"There are not as many being manufactured as people thought in the quantities" needed, Browner said in a round of television appearances on morning news shows.

"We need to determine whether or not those alternatives are available, and the EPA is doing that, but in the meantime, EPA has directed BP to use less of the dispersants and they're required to follow that," Browner said.

A memorial service was scheduled for Tuesday afternoon in Jackson, Miss., for the 11 workers who were killed when the oil rig exploded. The event was being held by Transocean.

All of BP's attempts to stop the leak have failed, despite the oil giant's use of joystick-operated submarine robots that can operate at depths no human could withstand.

BP is pinning its hopes of stopping the gusher on yet another technique never tested 5,000 feet underwater: a "top kill," in which heavy mud and cement would be shot into the well to plug it up. The process could begin as early as Wednesday, with BP giving it a 60 to 70 percent chance of success.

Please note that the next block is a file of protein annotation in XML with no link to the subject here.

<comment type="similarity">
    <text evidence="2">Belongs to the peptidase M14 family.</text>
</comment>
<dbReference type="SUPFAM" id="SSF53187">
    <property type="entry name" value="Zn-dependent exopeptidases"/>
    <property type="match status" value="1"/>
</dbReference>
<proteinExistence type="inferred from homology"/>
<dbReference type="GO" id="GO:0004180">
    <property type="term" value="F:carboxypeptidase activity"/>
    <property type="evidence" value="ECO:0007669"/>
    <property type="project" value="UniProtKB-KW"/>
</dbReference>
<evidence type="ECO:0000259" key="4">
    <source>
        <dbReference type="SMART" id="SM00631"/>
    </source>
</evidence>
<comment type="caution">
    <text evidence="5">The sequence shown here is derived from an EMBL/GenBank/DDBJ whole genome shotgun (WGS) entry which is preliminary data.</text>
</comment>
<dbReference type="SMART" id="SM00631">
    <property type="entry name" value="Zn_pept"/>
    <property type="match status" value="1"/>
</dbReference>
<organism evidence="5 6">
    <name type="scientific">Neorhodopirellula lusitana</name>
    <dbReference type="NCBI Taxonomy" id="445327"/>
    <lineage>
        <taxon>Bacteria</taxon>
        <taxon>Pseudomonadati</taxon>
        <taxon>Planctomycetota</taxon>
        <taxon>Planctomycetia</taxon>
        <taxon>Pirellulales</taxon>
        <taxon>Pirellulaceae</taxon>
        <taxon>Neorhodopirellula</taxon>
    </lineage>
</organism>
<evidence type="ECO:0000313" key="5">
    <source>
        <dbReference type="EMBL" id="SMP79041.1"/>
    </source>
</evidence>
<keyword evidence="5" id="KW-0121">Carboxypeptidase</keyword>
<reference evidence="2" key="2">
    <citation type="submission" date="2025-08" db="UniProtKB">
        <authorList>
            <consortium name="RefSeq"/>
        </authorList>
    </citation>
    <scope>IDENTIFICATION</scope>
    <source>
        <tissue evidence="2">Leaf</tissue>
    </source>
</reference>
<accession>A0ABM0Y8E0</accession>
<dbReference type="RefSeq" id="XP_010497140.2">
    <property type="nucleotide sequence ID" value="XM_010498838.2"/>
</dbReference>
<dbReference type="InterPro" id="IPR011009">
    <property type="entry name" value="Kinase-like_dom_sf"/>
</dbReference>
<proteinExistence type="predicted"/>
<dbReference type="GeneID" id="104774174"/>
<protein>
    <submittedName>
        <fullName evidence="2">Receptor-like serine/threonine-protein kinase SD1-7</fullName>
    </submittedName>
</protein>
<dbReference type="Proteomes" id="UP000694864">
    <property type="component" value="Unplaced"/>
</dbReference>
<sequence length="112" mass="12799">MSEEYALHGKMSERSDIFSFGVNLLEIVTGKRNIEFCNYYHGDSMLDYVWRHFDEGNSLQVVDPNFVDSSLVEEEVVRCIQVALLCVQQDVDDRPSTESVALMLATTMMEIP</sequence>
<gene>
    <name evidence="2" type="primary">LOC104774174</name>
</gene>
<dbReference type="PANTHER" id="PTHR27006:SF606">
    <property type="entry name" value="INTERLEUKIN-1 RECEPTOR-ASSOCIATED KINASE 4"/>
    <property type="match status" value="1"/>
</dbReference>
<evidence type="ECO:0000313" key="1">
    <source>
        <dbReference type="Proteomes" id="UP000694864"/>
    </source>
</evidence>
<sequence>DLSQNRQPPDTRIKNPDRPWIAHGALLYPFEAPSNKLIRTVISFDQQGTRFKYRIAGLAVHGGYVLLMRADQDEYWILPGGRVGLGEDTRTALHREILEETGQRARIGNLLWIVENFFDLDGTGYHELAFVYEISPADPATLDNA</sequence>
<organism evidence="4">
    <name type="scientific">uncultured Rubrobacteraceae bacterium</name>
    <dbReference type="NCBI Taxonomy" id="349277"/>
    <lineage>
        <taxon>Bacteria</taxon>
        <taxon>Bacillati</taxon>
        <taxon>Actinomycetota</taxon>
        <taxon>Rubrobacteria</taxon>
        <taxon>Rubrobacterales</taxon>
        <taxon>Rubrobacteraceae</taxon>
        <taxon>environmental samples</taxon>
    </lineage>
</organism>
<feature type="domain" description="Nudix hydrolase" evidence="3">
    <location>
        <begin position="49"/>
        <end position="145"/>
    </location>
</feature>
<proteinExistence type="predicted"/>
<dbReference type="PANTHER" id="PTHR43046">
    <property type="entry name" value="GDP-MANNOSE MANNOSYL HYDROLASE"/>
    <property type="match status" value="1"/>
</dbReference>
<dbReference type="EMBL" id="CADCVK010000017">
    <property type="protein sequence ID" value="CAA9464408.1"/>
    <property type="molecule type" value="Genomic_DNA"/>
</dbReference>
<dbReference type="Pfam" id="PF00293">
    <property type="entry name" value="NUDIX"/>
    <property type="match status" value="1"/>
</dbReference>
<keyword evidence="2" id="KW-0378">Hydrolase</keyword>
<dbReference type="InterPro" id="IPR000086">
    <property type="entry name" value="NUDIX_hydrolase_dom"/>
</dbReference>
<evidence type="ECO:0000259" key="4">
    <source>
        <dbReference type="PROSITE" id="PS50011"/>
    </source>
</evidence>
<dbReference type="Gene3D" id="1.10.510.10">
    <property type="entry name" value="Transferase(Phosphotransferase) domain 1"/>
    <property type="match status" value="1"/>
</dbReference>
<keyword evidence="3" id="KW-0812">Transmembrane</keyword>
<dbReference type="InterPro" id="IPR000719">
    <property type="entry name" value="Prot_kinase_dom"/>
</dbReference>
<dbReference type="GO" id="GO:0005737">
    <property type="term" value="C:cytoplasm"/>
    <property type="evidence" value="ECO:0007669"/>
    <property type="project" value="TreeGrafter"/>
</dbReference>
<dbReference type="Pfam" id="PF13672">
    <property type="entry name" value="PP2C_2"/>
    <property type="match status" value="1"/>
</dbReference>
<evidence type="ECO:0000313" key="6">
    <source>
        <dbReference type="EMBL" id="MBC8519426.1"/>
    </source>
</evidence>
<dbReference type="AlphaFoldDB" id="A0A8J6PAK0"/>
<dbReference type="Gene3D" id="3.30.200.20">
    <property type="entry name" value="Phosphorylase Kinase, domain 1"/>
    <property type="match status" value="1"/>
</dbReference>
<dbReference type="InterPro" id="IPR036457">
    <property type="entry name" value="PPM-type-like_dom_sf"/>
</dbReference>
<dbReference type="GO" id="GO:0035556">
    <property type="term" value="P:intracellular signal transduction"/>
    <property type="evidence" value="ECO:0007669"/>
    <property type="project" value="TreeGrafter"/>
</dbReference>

BP had hoped to try a top kill earlier but needed more time to get equipment into place and test it. The methodl has worked on aboveground oil wells in Kuwait and Iraq but has never before been attempted so far underwater.

Engineers are working on several other backup plans in case the top kill doesn't work, including injecting assorted junk into the well to clog it up, and lowering a new blowout preventer on top of the one that failed.

The only certain permanent solution is a pair of relief wells crews have already started drilling, but the task could take at least two months.


Associated Press Writers Erica Werner and Matthew Daly in Washington and Kevin McGill and Alan Sayre in Louisiana contributed to this report.